Active vs Passive Portfolio Management

Active portfolio management involves frequent trades to outperform a benchmark. Passive management replicates a benchmark to match its performance.
Active vs Passive Portfolio Management
3 min

Active and passive portfolio management are two of the most common strategies that investors use in the financial markets. The primary goal of active portfolio management is to generate returns that are higher than what the benchmark index offers. Passive portfolio management, on the other hand, aims to merely replicate the returns of a benchmark market index.

Each of these strategies caters to different investor preferences, risk tolerances and investment goals. In this article, we are going to explore active and passive portfolio strategies, the differences between the two, and their various advantages and disadvantages.

What is active portfolio management?

Active portfolio management is a strategy that is often used by mutual fund managers. The strategy involves making calculated and well-researched investment decisions with the exclusive goal of outperforming the benchmark market index.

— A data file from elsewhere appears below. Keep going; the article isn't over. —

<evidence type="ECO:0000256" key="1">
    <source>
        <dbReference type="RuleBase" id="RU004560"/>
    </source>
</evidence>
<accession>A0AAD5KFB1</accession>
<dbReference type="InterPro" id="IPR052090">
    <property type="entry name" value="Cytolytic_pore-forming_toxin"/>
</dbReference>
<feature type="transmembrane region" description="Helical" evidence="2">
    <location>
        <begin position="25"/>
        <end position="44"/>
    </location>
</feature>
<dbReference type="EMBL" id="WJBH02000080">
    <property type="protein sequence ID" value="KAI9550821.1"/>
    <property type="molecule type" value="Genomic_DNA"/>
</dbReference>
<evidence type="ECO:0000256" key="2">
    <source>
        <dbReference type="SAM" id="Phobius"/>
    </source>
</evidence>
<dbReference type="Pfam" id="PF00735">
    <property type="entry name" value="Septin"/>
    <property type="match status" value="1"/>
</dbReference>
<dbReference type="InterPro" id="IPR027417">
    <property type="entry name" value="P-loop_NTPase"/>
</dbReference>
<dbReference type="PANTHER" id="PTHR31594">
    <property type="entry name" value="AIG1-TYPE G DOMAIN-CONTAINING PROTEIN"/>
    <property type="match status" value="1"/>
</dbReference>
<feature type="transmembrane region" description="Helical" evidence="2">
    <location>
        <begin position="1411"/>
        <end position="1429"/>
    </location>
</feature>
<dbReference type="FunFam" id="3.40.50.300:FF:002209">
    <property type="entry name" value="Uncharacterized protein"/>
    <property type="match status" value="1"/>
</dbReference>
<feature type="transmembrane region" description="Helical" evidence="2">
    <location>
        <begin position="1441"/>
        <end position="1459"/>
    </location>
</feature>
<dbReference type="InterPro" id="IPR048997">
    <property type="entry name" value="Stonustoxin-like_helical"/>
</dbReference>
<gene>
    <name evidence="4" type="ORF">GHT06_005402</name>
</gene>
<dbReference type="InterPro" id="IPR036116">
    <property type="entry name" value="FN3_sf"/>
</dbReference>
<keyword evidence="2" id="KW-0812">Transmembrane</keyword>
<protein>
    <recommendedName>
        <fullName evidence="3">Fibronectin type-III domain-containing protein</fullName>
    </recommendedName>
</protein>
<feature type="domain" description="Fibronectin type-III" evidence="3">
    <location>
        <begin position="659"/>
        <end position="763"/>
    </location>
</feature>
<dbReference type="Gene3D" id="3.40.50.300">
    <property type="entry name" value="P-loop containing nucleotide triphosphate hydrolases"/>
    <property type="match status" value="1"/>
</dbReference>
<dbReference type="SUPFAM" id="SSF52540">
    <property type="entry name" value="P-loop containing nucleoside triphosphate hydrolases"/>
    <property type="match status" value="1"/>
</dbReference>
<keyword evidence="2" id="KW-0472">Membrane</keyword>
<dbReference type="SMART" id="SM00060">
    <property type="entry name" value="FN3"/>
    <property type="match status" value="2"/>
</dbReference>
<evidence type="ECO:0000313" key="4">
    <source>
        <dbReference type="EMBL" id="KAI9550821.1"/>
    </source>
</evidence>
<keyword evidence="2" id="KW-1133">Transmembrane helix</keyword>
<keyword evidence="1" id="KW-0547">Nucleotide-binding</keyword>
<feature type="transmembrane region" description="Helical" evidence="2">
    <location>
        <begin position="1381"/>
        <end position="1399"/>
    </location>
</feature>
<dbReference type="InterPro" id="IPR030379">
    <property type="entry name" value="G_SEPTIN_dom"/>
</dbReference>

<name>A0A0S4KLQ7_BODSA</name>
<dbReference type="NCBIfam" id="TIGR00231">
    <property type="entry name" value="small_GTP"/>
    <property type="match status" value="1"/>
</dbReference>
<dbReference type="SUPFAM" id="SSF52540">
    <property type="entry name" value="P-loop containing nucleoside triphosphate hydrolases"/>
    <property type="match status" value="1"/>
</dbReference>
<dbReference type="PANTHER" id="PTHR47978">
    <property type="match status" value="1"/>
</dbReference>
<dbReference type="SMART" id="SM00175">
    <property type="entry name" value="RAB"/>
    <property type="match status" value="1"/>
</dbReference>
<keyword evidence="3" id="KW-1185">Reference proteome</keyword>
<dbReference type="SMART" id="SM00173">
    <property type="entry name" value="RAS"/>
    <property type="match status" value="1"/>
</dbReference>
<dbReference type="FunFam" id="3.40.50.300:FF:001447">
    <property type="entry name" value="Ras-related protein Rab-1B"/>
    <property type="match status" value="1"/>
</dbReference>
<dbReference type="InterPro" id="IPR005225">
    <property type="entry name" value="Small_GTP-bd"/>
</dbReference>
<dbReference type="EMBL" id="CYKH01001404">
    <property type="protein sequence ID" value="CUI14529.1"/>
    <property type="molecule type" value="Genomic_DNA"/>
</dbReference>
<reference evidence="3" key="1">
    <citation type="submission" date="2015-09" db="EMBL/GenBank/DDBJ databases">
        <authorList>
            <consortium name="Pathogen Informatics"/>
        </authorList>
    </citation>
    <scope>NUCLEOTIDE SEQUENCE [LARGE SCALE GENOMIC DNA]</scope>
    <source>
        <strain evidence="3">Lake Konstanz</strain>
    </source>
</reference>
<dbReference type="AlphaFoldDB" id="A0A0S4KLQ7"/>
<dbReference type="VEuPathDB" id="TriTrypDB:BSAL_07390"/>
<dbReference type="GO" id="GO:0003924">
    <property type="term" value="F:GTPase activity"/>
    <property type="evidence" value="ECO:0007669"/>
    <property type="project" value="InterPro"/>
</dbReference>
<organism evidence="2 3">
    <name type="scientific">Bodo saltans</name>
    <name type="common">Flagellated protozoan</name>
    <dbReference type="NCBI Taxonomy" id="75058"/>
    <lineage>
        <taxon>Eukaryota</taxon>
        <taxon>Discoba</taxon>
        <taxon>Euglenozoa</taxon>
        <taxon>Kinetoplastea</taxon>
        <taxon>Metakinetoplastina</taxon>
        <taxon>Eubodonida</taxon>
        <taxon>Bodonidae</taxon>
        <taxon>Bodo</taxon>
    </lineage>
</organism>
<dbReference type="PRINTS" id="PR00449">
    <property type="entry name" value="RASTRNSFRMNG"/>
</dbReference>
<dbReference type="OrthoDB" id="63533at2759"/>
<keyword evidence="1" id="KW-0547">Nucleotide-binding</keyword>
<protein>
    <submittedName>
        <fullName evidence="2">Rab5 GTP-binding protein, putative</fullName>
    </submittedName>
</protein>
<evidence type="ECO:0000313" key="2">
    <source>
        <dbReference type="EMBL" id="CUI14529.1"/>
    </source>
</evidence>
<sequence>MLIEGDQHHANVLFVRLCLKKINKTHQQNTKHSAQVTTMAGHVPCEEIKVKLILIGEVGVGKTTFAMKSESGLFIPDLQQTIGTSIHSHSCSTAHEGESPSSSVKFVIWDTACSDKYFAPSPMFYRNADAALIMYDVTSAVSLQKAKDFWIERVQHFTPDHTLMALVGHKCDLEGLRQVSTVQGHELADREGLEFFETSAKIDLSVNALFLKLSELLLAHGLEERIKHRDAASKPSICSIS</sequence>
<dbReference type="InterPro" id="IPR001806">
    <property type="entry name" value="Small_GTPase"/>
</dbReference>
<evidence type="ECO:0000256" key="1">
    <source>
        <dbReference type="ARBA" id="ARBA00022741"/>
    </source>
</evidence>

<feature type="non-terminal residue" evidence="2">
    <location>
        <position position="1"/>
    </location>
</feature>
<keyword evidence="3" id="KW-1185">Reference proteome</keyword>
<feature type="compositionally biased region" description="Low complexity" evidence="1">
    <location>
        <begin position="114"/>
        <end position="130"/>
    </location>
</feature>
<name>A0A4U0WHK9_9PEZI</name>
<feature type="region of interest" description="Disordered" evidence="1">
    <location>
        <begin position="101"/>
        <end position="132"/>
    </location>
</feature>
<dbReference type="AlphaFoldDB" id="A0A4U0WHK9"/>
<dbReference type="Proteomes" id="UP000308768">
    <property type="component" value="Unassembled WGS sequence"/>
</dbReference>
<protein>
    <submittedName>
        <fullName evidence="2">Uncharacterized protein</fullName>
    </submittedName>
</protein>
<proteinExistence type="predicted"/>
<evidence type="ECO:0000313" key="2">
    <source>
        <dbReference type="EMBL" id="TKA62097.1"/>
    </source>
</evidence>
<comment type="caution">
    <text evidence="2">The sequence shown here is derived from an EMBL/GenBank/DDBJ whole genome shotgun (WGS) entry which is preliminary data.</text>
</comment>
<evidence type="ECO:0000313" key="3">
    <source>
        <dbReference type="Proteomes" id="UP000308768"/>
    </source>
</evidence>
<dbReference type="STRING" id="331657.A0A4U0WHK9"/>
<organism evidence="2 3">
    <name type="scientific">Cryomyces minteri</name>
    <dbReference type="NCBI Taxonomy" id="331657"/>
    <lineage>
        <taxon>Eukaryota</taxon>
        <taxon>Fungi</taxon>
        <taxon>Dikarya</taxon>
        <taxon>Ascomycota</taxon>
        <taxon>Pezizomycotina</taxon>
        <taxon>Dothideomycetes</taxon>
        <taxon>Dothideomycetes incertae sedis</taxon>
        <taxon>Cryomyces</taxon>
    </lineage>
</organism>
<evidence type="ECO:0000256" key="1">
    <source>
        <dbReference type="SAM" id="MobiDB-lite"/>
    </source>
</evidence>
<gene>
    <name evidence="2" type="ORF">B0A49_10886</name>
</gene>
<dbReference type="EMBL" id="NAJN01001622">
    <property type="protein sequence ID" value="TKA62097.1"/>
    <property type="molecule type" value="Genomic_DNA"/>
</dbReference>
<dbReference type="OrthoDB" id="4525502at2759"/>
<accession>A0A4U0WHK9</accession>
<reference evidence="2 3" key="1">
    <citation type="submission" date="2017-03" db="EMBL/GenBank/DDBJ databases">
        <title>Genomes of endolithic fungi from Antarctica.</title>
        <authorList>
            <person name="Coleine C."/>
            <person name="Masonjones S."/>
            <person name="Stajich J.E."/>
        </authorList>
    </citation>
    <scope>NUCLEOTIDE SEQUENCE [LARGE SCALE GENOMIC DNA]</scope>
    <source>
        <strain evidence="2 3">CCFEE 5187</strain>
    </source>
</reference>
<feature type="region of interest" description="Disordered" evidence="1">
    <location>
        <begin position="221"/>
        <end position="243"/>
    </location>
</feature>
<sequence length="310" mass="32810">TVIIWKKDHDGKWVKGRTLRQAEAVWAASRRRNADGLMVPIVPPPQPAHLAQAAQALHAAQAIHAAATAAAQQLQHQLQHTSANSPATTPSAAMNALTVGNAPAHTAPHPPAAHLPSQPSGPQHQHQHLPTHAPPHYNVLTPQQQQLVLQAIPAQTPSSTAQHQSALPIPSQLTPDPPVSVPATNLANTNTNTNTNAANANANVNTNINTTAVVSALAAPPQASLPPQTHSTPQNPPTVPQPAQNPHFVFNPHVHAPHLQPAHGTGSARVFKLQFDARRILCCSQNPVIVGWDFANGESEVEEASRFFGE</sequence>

The strategy relies on extensive fundamental and technical research, forecasting market movements, identifying opportunities and strategic buying and selling of securities. Active portfolio management often involves frequent buying and selling of securities and constant monitoring of the markets, leading to higher costs.

Also read about: What is active management in investment

What is passive portfolio management?

Now, before we compare active vs. passive portfolio management, let us quickly look at the passive management strategy.

Passive portfolio management is a strategy that involves investing in the same set of securities as that of a benchmark market index in the same proportion and weightage. The primary goal of this strategy is to replicate the returns that the benchmark index provides rather than outperform it.

Once the portfolio is constructed, no further changes to it are made. The only time an adjustment is made is when there is a change in the composition, proportion or weight of the constituents in the benchmark index.

Since passive portfolio management neither involves frequent buying and selling of securities nor requires constant monitoring of market movements, trading and associated costs are minimised to a large extent.

Also read about: What are passive funds

High-return mutual fund categories for smart investing

Equity Mutual Funds Hybrid Mutual Funds Debt Mutual Funds
Tax Saving Mutual Funds NFO Mutual Funds Multi Cap Mutual Funds


Key differences between active and passive portfolio management